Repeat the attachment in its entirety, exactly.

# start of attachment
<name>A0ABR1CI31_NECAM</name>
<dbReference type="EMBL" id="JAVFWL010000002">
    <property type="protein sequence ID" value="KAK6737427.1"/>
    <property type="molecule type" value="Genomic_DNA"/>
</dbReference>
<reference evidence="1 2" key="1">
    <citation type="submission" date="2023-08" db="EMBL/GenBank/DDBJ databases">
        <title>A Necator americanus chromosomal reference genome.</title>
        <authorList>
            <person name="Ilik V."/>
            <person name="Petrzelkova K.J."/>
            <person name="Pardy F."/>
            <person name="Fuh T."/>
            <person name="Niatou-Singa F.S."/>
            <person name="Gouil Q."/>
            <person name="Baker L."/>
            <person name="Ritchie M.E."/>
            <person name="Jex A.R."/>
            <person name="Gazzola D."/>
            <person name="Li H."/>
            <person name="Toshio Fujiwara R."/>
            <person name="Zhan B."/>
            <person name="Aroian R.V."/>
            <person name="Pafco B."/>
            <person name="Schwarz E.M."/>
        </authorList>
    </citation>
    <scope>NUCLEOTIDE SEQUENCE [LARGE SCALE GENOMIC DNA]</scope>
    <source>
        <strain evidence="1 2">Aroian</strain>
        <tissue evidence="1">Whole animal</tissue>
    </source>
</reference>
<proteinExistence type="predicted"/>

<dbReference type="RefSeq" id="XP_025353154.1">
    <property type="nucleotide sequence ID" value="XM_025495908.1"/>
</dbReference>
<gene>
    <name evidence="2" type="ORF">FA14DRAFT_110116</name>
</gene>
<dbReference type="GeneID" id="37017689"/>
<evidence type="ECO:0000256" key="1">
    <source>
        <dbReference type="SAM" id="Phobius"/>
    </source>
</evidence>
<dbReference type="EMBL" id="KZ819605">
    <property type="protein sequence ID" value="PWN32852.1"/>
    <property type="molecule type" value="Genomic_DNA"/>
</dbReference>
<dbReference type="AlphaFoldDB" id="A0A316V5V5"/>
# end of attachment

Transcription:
<name>A0ABR1CI31_NECAM</name>
<dbReference type="EMBL" id="JAVFWL010000002">
    <property type="protein sequence ID" value="KAK6737427.1"/>
    <property type="molecule type" value="Genomic_DNA"/>
</dbReference>
<reference evidence="1 2" key="1">
    <citation type="submission" date="2023-08" db="EMBL/GenBank/DDBJ databases">
        <title>A Necator americanus chromosomal reference genome.</title>
        <authorList>
            <person name="Ilik V."/>
            <person name="Petrzelkova K.J."/>
            <person name="Pardy F."/>
            <person name="Fuh T."/>
            <person name="Niatou-Singa F.S."/>
            <person name="Gouil Q."/>
            <person name="Baker L."/>
            <person name="Ritchie M.E."/>
            <person name="Jex A.R."/>
            <person name="Gazzola D."/>
            <person name="Li H."/>
            <person name="Toshio Fujiwara R."/>
            <person name="Zhan B."/>
            <person name="Aroian R.V."/>
            <person name="Pafco B."/>
            <person name="Schwarz E.M."/>
        </authorList>
    </citation>
    <scope>NUCLEOTIDE SEQUENCE [LARGE SCALE GENOMIC DNA]</scope>
    <source>
        <strain evidence="1 2">Aroian</strain>
        <tissue evidence="1">Whole animal</tissue>
    </source>
</reference>
<proteinExistence type="predicted"/>

<dbReference type="RefSeq" id="XP_025353154.1">
    <property type="nucleotide sequence ID" value="XM_025495908.1"/>
</dbReference>
<gene>
    <name evidence="2" type="ORF">FA14DRAFT_110116</name>
</gene>
<dbReference type="GeneID" id="37017689"/>
<evidence type="ECO:0000256" key="1">
    <source>
        <dbReference type="SAM" id="Phobius"/>
    </source>
</evidence>
<dbReference type="EMBL" id="KZ819605">
    <property type="protein sequence ID" value="PWN32852.1"/>
    <property type="molecule type" value="Genomic_DNA"/>
</dbReference>
<dbReference type="AlphaFoldDB" id="A0A316V5V5"/>